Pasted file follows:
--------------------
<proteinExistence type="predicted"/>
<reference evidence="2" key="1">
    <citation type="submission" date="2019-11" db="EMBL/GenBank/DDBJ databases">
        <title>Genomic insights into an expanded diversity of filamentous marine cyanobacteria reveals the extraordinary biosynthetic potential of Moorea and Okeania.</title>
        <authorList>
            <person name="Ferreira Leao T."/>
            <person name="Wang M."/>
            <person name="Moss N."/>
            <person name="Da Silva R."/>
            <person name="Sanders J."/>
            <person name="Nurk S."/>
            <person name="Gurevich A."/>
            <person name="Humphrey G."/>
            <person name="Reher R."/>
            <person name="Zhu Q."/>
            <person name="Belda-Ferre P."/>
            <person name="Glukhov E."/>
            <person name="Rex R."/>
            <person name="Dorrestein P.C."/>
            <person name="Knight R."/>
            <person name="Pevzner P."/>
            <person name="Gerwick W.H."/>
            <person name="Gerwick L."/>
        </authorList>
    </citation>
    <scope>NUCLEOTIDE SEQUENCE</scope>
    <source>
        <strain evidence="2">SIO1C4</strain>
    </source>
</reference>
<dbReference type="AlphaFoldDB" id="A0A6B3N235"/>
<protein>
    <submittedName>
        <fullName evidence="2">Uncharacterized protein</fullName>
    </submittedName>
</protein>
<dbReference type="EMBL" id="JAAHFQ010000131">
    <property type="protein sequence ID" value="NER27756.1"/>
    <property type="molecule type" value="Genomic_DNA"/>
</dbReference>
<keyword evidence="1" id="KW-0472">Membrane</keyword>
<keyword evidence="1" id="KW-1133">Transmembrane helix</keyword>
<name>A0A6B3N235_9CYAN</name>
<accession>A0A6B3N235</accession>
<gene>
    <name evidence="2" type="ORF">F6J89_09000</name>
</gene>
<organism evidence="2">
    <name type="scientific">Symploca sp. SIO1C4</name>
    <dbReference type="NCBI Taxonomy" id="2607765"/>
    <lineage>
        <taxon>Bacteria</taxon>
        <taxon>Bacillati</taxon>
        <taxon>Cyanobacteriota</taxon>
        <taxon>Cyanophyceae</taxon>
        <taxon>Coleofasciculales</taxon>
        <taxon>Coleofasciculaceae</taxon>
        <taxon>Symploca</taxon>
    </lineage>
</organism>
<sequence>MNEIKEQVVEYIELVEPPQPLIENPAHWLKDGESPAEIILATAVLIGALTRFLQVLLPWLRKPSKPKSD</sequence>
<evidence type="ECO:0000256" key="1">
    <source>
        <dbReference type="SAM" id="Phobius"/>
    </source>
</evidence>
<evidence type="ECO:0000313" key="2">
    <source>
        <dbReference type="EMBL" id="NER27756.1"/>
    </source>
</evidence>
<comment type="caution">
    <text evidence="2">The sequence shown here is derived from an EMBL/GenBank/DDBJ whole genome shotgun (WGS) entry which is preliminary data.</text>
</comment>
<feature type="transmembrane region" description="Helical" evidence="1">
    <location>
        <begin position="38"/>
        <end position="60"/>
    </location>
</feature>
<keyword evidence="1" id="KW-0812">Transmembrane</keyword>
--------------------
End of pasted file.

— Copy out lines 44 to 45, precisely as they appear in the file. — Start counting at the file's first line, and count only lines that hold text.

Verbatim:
<accession>A0A6B3N235</accession>
<gene>